Regimental fighting units, suggests historian David J. Bercuson, do something that no other group can: they nurture their members as they proceed into the unnatural world of war, putting their lives on the line for the lives of others. Regiments are constructed clans, with proud histories and traditions that are impenetrable to outsiders but essential to the morale of those who are a part of their ranks.
Canada’s most famous regiments—such as the Vandoos, the Princess Patricia’s Canadian Light Infantry, the Hasty P’s—are well known to many of us, but what is less known is how Canada’s regiments have shaped and been shaped by our military past. Beginning with Iroquois war bands and the arrival in 1665 of the Régiment Carignan- Salières—“The Good Regiment” dispatched by Louis XIV to the colony of New France—Bercuson recounts a proud history that extends through the War of 1812 and the Fenian Raids to the Boer War. He tracks the regiments of the First World War and the development of the modern regimental system, through to the Second World War and the Korean War. Finally, he investigates the peacekeeping years to the current operations in Afghanistan.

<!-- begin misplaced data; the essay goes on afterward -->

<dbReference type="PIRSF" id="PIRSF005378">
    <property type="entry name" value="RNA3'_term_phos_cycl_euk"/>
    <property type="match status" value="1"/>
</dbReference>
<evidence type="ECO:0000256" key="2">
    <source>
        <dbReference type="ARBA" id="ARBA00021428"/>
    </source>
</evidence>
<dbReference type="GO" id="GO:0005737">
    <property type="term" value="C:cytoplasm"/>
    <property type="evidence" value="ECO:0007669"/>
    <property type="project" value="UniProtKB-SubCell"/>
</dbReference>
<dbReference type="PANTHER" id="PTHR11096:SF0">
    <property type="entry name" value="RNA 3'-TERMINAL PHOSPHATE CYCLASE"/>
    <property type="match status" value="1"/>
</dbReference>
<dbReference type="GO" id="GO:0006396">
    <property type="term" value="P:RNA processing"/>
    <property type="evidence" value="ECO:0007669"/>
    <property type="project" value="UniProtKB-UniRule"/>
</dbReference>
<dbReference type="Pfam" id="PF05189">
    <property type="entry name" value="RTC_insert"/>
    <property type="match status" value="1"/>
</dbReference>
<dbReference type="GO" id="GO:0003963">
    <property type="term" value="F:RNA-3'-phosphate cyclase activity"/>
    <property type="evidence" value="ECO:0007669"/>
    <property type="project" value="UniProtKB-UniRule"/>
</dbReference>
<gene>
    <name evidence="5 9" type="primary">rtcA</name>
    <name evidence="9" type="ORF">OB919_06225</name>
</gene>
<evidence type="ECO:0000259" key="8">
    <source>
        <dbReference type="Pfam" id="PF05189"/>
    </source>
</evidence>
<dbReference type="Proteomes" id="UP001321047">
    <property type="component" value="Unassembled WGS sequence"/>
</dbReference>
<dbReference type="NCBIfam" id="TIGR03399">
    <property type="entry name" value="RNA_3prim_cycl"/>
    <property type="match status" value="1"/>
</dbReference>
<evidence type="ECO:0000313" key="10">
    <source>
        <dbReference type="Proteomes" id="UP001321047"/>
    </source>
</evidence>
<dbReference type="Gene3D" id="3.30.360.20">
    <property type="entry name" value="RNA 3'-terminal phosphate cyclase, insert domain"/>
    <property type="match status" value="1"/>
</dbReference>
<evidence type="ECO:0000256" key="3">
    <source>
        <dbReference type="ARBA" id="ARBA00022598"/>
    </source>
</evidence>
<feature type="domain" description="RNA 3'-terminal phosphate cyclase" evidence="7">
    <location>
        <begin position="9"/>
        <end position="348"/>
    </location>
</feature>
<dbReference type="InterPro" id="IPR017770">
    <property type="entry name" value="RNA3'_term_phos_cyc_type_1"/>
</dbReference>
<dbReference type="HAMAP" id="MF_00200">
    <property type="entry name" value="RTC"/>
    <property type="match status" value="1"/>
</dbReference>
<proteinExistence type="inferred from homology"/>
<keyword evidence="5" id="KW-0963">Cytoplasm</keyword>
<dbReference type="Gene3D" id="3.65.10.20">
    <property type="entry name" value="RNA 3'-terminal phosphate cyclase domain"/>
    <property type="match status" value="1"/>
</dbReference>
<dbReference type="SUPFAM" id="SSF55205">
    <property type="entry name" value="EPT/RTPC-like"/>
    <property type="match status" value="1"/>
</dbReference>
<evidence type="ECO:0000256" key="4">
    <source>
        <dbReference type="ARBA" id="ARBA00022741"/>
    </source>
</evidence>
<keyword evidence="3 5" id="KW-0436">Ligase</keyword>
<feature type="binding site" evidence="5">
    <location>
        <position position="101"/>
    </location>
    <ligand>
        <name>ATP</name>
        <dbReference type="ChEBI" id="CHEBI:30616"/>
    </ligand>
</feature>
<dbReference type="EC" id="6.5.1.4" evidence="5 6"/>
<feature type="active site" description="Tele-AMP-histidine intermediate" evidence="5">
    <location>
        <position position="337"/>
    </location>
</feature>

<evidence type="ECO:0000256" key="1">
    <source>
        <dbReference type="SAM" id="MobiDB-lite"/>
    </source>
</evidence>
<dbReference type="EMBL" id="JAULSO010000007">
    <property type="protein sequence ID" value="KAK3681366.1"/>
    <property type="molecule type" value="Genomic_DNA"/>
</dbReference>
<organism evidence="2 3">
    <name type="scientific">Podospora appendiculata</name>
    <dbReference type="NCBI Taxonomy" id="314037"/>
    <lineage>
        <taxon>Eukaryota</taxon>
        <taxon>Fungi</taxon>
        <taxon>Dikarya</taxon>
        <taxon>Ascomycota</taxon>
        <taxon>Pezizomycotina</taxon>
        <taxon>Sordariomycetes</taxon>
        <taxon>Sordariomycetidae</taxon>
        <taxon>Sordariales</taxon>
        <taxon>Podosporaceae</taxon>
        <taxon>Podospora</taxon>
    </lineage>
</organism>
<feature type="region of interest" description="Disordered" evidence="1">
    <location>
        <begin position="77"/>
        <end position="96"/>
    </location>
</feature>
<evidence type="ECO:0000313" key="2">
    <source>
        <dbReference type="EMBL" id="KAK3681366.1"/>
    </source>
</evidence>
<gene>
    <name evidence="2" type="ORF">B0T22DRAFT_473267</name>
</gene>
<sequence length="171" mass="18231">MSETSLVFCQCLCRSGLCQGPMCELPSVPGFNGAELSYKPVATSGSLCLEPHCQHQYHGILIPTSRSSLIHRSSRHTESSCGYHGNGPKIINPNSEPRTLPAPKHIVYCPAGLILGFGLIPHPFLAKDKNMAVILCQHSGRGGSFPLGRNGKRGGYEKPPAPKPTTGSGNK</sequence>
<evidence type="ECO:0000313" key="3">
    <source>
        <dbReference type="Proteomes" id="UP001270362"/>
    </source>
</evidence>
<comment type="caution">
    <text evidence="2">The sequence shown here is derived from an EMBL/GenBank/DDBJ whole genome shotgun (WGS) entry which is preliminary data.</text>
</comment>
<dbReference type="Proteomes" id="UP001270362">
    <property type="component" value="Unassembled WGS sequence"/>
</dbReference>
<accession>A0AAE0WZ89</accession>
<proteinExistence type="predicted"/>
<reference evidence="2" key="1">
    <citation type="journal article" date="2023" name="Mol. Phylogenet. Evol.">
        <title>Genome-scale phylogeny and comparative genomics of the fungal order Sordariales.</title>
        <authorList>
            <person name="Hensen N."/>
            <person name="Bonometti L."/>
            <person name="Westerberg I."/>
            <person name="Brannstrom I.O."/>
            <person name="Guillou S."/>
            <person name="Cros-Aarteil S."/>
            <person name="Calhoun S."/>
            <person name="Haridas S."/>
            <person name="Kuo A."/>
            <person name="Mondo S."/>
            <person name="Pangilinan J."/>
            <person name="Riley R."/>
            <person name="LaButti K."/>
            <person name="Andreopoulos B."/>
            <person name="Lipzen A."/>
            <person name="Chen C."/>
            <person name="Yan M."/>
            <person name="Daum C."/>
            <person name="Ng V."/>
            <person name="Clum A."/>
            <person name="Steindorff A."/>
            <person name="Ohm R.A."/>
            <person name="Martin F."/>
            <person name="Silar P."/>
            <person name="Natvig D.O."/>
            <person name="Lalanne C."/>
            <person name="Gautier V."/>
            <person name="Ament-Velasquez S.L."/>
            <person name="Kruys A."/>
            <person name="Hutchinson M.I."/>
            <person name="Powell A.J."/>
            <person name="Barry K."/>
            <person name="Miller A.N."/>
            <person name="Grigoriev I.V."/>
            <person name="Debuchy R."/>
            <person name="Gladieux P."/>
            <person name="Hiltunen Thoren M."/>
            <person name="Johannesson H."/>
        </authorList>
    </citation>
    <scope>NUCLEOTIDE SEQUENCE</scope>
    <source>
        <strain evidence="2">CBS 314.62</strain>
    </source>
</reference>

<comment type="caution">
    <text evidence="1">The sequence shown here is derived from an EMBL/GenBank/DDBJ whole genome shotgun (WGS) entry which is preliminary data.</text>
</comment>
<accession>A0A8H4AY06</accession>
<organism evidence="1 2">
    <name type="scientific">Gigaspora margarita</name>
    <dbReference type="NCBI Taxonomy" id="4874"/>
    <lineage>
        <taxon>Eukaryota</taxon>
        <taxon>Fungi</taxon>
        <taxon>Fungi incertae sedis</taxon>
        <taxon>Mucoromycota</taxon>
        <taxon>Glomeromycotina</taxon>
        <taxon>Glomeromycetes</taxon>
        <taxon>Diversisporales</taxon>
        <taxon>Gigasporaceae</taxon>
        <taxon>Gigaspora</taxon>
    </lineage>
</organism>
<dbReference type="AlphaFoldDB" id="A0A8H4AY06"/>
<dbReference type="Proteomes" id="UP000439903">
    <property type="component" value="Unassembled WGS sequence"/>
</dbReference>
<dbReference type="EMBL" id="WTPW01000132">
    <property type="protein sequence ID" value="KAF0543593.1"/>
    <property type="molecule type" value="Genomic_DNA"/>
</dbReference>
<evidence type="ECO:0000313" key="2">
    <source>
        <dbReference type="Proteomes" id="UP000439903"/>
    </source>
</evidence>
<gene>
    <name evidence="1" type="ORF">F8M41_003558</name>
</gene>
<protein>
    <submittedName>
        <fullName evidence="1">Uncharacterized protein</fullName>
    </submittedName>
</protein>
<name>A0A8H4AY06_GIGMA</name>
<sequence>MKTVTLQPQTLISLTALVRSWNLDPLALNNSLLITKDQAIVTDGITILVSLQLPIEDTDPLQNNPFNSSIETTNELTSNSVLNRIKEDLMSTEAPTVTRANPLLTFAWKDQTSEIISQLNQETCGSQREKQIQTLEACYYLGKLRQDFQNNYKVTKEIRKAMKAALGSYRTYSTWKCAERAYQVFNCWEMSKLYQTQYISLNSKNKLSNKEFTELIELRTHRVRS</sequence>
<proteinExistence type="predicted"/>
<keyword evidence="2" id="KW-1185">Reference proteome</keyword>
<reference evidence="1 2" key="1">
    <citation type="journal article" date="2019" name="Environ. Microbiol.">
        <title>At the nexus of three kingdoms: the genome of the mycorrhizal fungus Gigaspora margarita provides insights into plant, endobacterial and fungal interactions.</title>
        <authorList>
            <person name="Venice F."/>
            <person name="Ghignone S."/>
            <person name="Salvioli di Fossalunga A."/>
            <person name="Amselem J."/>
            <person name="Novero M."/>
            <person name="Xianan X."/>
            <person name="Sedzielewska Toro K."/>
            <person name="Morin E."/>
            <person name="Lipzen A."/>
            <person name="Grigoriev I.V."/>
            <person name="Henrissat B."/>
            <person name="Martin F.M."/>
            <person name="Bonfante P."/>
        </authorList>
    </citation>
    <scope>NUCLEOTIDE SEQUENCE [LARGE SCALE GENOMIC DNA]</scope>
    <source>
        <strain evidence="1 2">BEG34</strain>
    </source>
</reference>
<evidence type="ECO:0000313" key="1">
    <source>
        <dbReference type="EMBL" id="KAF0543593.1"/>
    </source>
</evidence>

This comprehensive regimental history is a lively, fascinating chronicle of tradition, achievement and sometimes catastrophe. Through the eyes of many prominent regiments, Bercuson looks at the broader culture of bonding and loyalty that is underappreciated outside of the military, yet second nature within it. Anyone with an interest in Canada’s rich military history or a personal connection to the soldiers who have fought for this country—past or present—will appreciate this stirring account of Canada’s frontline forces.